Charlie is talking to Diana Alcock, Hartington Stilton the smallest of the great Stilton makers. We will be talking PDOs – she makes stilton and Dovedale – being the only lady stilton maker, and coping with covid. Cheese will be Hartington Blue Stilton, Dovedale Blue and Peakland White.
Streamed live on Mar 16, 2021
Stilton making with Hartington Stilton
Right, hello everybody. It is Tuesday night it’s cheese night and we are talking PDO cheeses, one of the rarer PDO cheeses is dovedale and of course stilton one of the very best and well-known and globally recognized pdo cheeses and for that reason we have got Robert and Diana from Hartington.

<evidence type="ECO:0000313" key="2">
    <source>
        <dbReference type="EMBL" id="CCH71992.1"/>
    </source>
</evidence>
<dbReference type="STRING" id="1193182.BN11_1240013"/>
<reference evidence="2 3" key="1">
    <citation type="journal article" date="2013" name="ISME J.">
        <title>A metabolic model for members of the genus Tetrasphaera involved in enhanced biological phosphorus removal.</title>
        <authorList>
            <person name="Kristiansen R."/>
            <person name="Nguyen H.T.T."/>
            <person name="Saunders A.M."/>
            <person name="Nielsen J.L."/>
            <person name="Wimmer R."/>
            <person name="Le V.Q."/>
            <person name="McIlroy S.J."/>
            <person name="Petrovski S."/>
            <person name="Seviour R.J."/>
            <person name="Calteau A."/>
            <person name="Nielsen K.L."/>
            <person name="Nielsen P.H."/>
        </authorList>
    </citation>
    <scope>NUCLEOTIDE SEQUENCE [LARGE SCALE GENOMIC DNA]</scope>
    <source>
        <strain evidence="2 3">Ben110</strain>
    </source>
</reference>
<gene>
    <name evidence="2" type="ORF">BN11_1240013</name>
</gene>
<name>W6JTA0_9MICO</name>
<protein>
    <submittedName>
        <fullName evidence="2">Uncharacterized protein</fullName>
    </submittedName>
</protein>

Welcome to Tuesday night guys so how are you preparing we’re good we’re good thank you yeah getting busy yeah it’s beginning to open up again are you looking at uh you know feeling that life will return to normal like it will be a new normal it will be different and things never ever go back to how they were doing that when you’ve had such a you know shock to the system but we we’ve we’ve changed we’ve adapted and you know we’ll be different as well yeah no i think that’s going to be for everyone so um let’s let’s let’s leave kobe for a side for a second and let’s give us a quick tour of the cheeses you do so that everybody is on the same cheese board uh to to use cut face sir so give us the tour you’re most famous for your stilton which i’m very disappointed you haven’t sent me any of we thought we’d play a game with you and sandy shropshire is dead you have you have but stilton is your number one seller is that right it is yes now i’ve got a rather extraordinary camera which makes bizarrely my cheese disappear i don’t know if you can see that so i need you to hold your cheese up and show the show the people who are watching and miraculously that’s this piece of shropshire which just just unpacked itself oh isn’t that amazing it’s almost blue pizza here except it’s blue chocolate get down chef so so um what is your best selling cheese what is what are your what is your range so we make blue stilton um we also make um a peakland blue which is similar to stilton um it’s like slightly aged uh more so it’s got more of a punch that’s the pinkland white so that’s white which is um quite a um citrusy salty cheese more suited to salads um and uh about it doesn’t it yeah so it is quite good for salads and it you know it’s good for the um melting on toast or oat cakes or anything like that but yeah it’s it’s quite a salty citrusy fresh cheese yeah it just smelled of clean dairy it has that instant um clean curd kind of kind of thing yeah it it actually blends particularly well and we’ve we’ve we’ve created a range of sort of blended uh what we call pebbles vodka with orange yes i was going to do that one last i figured let’s start with the vodkas just just as i went traditional and modern as well [Music] pickle and white cheese with chili so washington is um so pickland is is made the same way stilton how does it vary from stilton um so it’s still a slow acidifier as in um it citifies over overnight but it’s not got any of the blue molding it’s not matured as a blue cheese would be it’s quite a fresh young cheese so it’s ready to go in a couple of weeks what with the blue in it no the white the the crumbly one that’s the uh salty yeah that’s that’s ready in a couple of weeks so so when you mature it with the blue you’re needling it at two or three weeks i’m assuming and if if it’s a blue cheese it’s got got the blue mold in and it’s um pierced um at five and six weeks old so we so we face it twice um it’s sealed the edges are sealed as as you would do with a stilton so that in effect stops any of the air getting in to start the mold growth and then we control the mold when we want it to grow by piercing it at five weeks and when and when is it ready sort of the sort of the nine week around about 10 11 weeks for a peakling blue um our stilton is ready eight to nine weeks and the shropshire is ready sort of nine weeks as well okay it’s not like it not like a cheddar that’s sat on the shelves for you know 12 months no no so you’ve got four blue cheeses you’ve got pickling blue you’ve got a shropshire blue you’ve got a stilton and you’ve got the dovedale which is a completely different make mm-hmm but the the what the way diana makes the the silt and the shropshire they make they’re probably slightly creamier than some of the other stilt makers we obviously we follow the strict pdr rules but we try to differentiate by making them slightly smoother slightly creamier slightly buttery and not quite as strong i’m getting it now it’s nice it’s got you press it against the top of your pallet and it’s got a um it’s very elastic it elastic i don’t know if that’s the right word but it’s got a smooth um pulp to it that is very very almost on the top it melts in your mouth almost it’s melting right now mm-hmm yeah excellent you know we we’re going to try to be different to be to be noticed and you know um it’s pointless i was trying to make a really strong silt uh so we’re making something that may appeal to younger people so in stilton land you’ve got the long clawsons and the tuxens and tibbetts who are the big boys yeah and then you’ve got your cropwells and your colstons who are and then you’ve got you guys i mean is that is that a fair approximation i’d say that’s very fair yeah yeah yeah so how many stiltons would you be making a day or a week so we make round about 80 a day so we’re on a very small scale compared to anybody else and the we can only manufacture four days a week okay the um space and all our process is done in one vat so there’s very little movement of any curd which is good for stilton you know you don’t want to be bashing it around or anything so that that limits us and how as to how much we can make and space we don’t have the space so so you have one big square that round there yeah it’s a square but square that and you drain the curd into the vat and let the the curd set there because someone like colston bassett would lay it out on a table in a different hat yes yep and and as it’s sitting there you’re letting it so how long do you delighted to sit the stilton acidify for so it it’s overnight so um it’s left to drain overnight uh which is approximately about 12 hours from from finishing one pro one part of the process until the following morning and then we check the acidity to make sure that it’s it’s ready and then it’s um cut and allowed to drain a little bit more um when and when it’s ready then it’s salted um it’s salted um over four occasions to try and get even distribution then it’s put through a mill um which sort of creates walnut-sized pieces put into the hoops uh there’s no pressure applied because part of the pdo is that you can’t um apply any pressing at all so it’s allowed to settle under its own weight um i mean the stilton hoops are a specific size to to allow you to you know fill them up so you get so you get the perfect size and then it’s put into a temperature and humid humidity controlled environment and turned on a daily basis to ensure even distribution of the moisture i’m just going to sort of fill in just in case i’m watching is not familiar with what a pdo is product of designated origin european structure for allowing a community to sort of own a owner a brand or a style rather than an individual or a business um and it’s each pdo comes with its own set of rules and to make the pdo the cheezio could be a cheese could be a drink all sorts of pdfs you have to abide by the rules and one of those rules is how it’s made or assembled but also where the milk can come from and and that for stilton is derbyshire leicestershire nottinghamshire yes yeah but you’re the only derbyshire one we are the only derbyshire stilton maker and does that make it taste any different um our grass tastes far better than the grass from dark matter limestone plateaus are a synonymous sport for grazing dairy calves so so do you go big serious way do you think you can taste the difference in the milk at certain times of the year yes you can start to grass in the spring and then the cheese will taste slightly differently to when this time of year when the cows are on a winter diet so if you’ve got a three-month cheese you would say you get your peak to peak derbyshire distinctiveness in sort of june or july then yes well there you go that’s it for everyone right we must all go in through the party in derbyshire that’s what we’re gonna do so that’s so that’s your stilton cheese um which you know you’ve got your your variation on on what is if i can be honest a sort of well-trod path one of the most established cheeses in the country um but let’s go to the other end of the spectrum with with the dovedale so people might may not know that dovedell is a pdo cheese a protected designated orange and cheese um but it’s had a bit of a check in history do you want to sort of fill me in so dovedell was made um it was developed in the 80s by a team of cheese makers that were based at the dove dairy in hartington and um it was developed as a continental style softer blue cheese which was sort of new to the british market i suppose and it was made in um hartington from that time until the dairy closed in 2009 when it was ceased to be made um and we had every intention of sort of resurrecting it um and we started to produce it again in 2016 in very small quantities um we only make it in hundred liter batches which gives us round about five cheese so in a day we will make we’ll be able to make sort of eight batches so we can only make 40 of the cheese a day and um they’re little over two kilos so it is it is on a small scale um but because it’s a soft cheese it’s far more time critical um with the acidity which is why we can only make it in such small batches so so let’s look at the history of dublin so 2000 when when you say it was it was first may 2000 it was made in the 80s 80s that’s right so it’s actually only 40 years old yes ask a sort of question how is it allowed to have a pdo if it’s only 40 years old um the pda was applied for by darian hartington and it was very much to do with the area that the milk came from so within at the time it was within 12 miles of dovedale and very much based on the experience of blue cheese makers um one from the dairy of which we have some of those cheese makers now still so we’ve got so we’ve got years and years of knowledge of the dovetail make really mm-hmm because it is it is quite different in character to well almost anything else in in the uk let alone in in derbyshire so you’ve got a um a rind that i mean a paste that’s about that thick not the tall stilton cheeses and you are encouraging an outer rind maturing through what looks to me like penicillin rock 40 or something like that yes yes yeah so you’re deliberately encouraging that outside to get a bit of creaminess just kicking off under the skin and i’m imagining that this look feels to me like sort of mid-ripeness one but i imagine that goes quite yellow quite creamy um quite buttery i’m gonna show you one that’s an older one that’s more mature oh yeah you see there it is we’re going with that deep dark sort of um um bottom of the ocean blue um with creamy yellow in between but it still got the the the rind on yeah yeah has that one lost does that lose quite a lot of moisture during the maturation it it does yes but um because it’s nothing like the stilton would do okay because it’s a softer cheese it still still retains quite quite a lot of moisture um right it’s got a real sense of there’s a real difference between that softer cheese just under the rind and the slightly firmer cheese towards the center yes but as it ages it breaks down the curd breaks down even more and as the blue mold develops it breaks down the curd even more so the cheese the cheeses can be ready to go in sort of four weeks a totally different cheese at eight weeks and that that’s customer specific on what what people want really um we tend to find that now people prefer a younger cheese that isn’t hasn’t got that that blue punch to it and but the dovedale as it as it matures gets quite a strong a strong blue flavour yeah at the end of its life as the one robert roberts just shown you oh i’d love to do a tasting of sort of two or three ages of it feels like it’s going to transition quite significantly in those three to four weeks kind of thing and and so i mean it is an interesting question so what we’re protecting through that pdo is not so much the history of a cheese but a history of cheese making that sort of heritage of those styles yes it is so interesting and you the only people making dovetail at the moment it is made um another another place and that’s actually over the border in staffordshire oh staffordshire sounds evil but that’s it is it so because it’s not widely available i don’t often see it at all no no that’s so interesting so you’ve got these two classics um then you’ve obviously jumped on the stilton bandwagon of thinking um shropshire blue is the answer um it’s a it’s a lovely companion to stilton sort of if you don’t like stilton you’ll like shropshire blue kind of thing so what so why did you take this on is this something that um uh just was requested by customers or do you like it yourself i imagine it’s um again we because because we’re small um it’s it fits for us to do sort of relative small sort of production runs and some of the biggest some of the bigger dairy creameries wouldn’t want to do small small production cheeses so it does fit fit with our sort of ethos really to to have more smaller customers with specific you know demands really and which is one of those that um that does sort of fit not a lot of people make shropshire blue so that’s that’s helped us gain sort of market share and allowed us to get all the cheeses into those same customers as well is it made exactly the same way as your stilton with leonato or do you have any variations on it and there’s there’s a slight variation with the ingredients but essentially the makers what slight variation i i i i can’t i can’t give away my secrets yeah i know it’s just between us three no one ever watches this is it is the milk secretly from staffordshire is that’s what it’s about you see and you don’t want to admit it now it’s you know we wouldn’t want to give our secrets away would we really okay the um uh the texture of the shropshire blue is quite distinct to other cheeses it’s got much more of us um it doesn’t have any crumbly well not the piece i have anywhere has any crumbliness to it’s a completely um uh soft paste except it’s not that soft it’s a firm paste it’s probably a better way of putting it yeah it’s quite buttery and very very creamy but you still got that blue blue cheese flavor flavor to it yeah funny when we were working with the academy or i was working with the academy trying to find a flavor for blue cheese we couldn’t come up with one it’s just it’s blue it tastes of that kind of spicy musty um uh sort of punchiness as you described it and it’s difficult to find a sort of way of breaking it out so that’s your um your range of blues now it’s it’s but you then go on to have your own brand which is the peatland which is which is the other end of the spectrum rather than part of a community of cheeses that has a wider num makers across the country you’ve had something that’s wholly your own yeah i mean the reason bear in mind the the the the creamery was sort of created built into in some old barns and buildings on the farm in 2011 salted milk cheese in october 2012 well you’ll understand that we haven’t got a pdo to make blue stilton or white silten you have to go through a process which takes quite a lot of time to to get accredited by the stiltmakers association um it took us two years two years to get the accreditation so you have to have something to sell and peter white were with two cheeses that um you know that we we we created ourselves and made so we’d actually got some some income um and you’ve continued with them so obviously they’ve been successful for you particularly locally um with the with the tourism around hartington and people want a local a local cheese and so the people in blue and people work really well for that so this is like chatsworth farm shop you know the historic association with chatsworth lots of all the sort of local deli shops um you know people tourists they’re looking for something local something to you know some of the history and some of the you know some nice food as well so um it was an easy win for us to begin with really well that’s essential i mean we see that in a number of cheese makers is that the the local community um what maybe not so much the local community the people who come into the locality really want to taste the cheese of that area and sort of pick up a sort of local cuisine vibe thing yeah and that’s it’s a it’s it’s it’s a good now you’ve got um the pink and blue and the pink and white and the pink one cracked black pepper and the greek and hottie and the piglet and and and this the vodka one that i’m tucking into now it’s not going to get i know that’s a silly question but you know i’m just going to check yeah this is the one you haven’t waxed these would you consider doing them well again you know just for the same reason that we’re not trying to make a stilton the same as clawson tuxford’s crocodile or carlston yeah we’re not trying to make a blend of cheese the same as everybody else who makes wax chuckles so you know we’re trying to be different and you know sort of packing them in in something where you can see the cheese it’s slightly softer than quite a lot of the wax chuckles um and just a pointed difference really i can see that people like the cheese that’s those wax truckers though very practical yes brand travel easily you can see why they all do it yeah i mean this is still using um very fresh uh pinkland white you know that’s a couple of weeks old so so you you still have that real cheese flavor whereas sometimes if it’s in the wax chuckle it can be months old and you kind of lose the cheese mm-hmm really yeah that’s definitely a sin often um leveled at many wax cheeses is what any blended cheese it’s not necessarily where she’s blended where the flavor is that um much more uh of the additive than it is of the cheese itself yeah yeah i mean with the vodka and orange you can still taste the pink and white you get bitterness of the orange and the vodka but you can still taste the fresh saltiness yeah and and the the curd if the white with it being such a fresh cheese what we tried to do is sort of pick flavors which i think you know additives which go with the cheese as well rather than just you know picking a pot popular popular flavor yeah no you’ve i mean everyone does a chili but you know going with vodka and orange these are these are departures from standard we actually made a chocolate and chili one oh you see you’re gonna offend some of those and it was i i love it with ice cream you know it’s it’s it shouldn’t be it shouldn’t be right but but it but it but it’s one of those i might think i’m with you robert i’m not that i’ve tried it with ice cream to be honest but i’m i’m not a fan of um telling people what they should do in their own home if you saw me if you wanna have chocolate chili cheese with ice cream you go right ahead that’s what what being a liberal democracy is all about cheese with the chocolate and all that and uh no one can stop us the salt and the saltiness in the cheese with the with the chocolates kind of sort of go works quite well together right i’ve got some question here from claire l i don’t know if i know you claire ll uh what breed of cows do you have because i understand so the big the the the sheep so the ships of the field the black and whites yeah now you have your own farm as well as a creamery and your creamery is on your farm and you are working towards using your own milk but you’re not doing it yet is that right no the the plan was last last year we were going to start from sort of the middle of the summer but then because of covered and we lost about 80 percent of our business in in march with hotels you know so hospitality local businesses closing you know for under the restrictions so everybody would heard of the the whole stories of low milk prices last spring um you know if we’d ended up selling quite a lot of milk at all on the distress market that would have been pretty catastrophic for so so at the moment we’re we’re sort of building ourselves back up again and the plan is in as soon as we possibly can to to take the milk off all the milk off the farm yeah this is not not the year to be taking sort of substantial risks unless you have to really is it no no we’ve had lots of financial sort of blows to deal with and that we didn’t we didn’t really need another one to be fair yeah no i i i think that you know me everyone watching in the whole cheese community it’s just going to brief one side of relief if people like yourself can make it through no one asks um no one’s asking for big you know statements of of providence and all that right now we just want to we want to party in the summer that’s the summer that’s the outcome we’re looking for i mean the milk controlled dairy from two miles down the road you know essentially it’s the same same milk really off this particular farm so so um i mean we we have some chats in cheese land about whether the transportation of the milk or to be honest the sort of the bumbling down the road changes the flavor of the milk whether that sort of shake changes it or what i’m bringing across just literally from a milking parlor across across the yard makes a difference do you sort of have a view on that our milk only travels around about a mile down the road so for us um it’s not really got time to shake about tom calver of westcom once said to me that um he can tell who drives the tractor um from the taste of the milk from the uh from from the dairy to his to his from the from the milking parlor to the dairy because the shaking of the milk affects it now i think that says one of those things people say when they’re in their cups bluntly um i’m very much surprised if you could actually put it off but i’m interested people also say about goat’s milk is particularly vulnerable to aggressive treatment if you kind of think so it’d be interesting to see if and when you do bring the cheese making from your own hood whether you get a flavor difference yeah i mean certainly the the way you handle the curd that that is absolutely critical index to the flavor of the cheese and the texture and everything like that um but not not only experience with the handling and moving the milk around really well there you go you can you can find out we will find out when you get so hopefully this summer but it’ll be sort of next summer if not kind of thing that’s the plan yeah yeah i hope so yeah well that’d be so exciting the idea of um you know the milk coming from the farmer in stilton land which will make you the only on-farm stilton maker fermi a to use the french term in the world correct we will be even more unique my dad wouldn’t like that you’re unique or you’re not and i think guys it’s been fantastic to talk to you thank you so much for coming on tuesday night with cheese night with the academy of cheese um and absolutely best of luck coming out covered thank you very much thank you very much really appreciate that uh so goodbye from me goodbye from everybody who’s watching and so everyone wave and uh for those fans of tuesday’s tuesday night we’ll be back in two weeks and eat more cheese that’s the answer eat my british eat more british cheese oh yeah i should probably say that british cheese weekender is back um the dates are the twenty are you involved guys oh we are absolutely yes um what are you doing for british cheese weekenders this is exciting uh jeremy jeremy news part of our team will be will be telling us all about it tomorrow [Laughter] in that consultation that he does that ends up doing exactly what he tells you the kind of way is that is we know jeremy we love jeremy all right well brilliant bring on british cheese weekender that’ll be next month thank you very much and goodbye thank you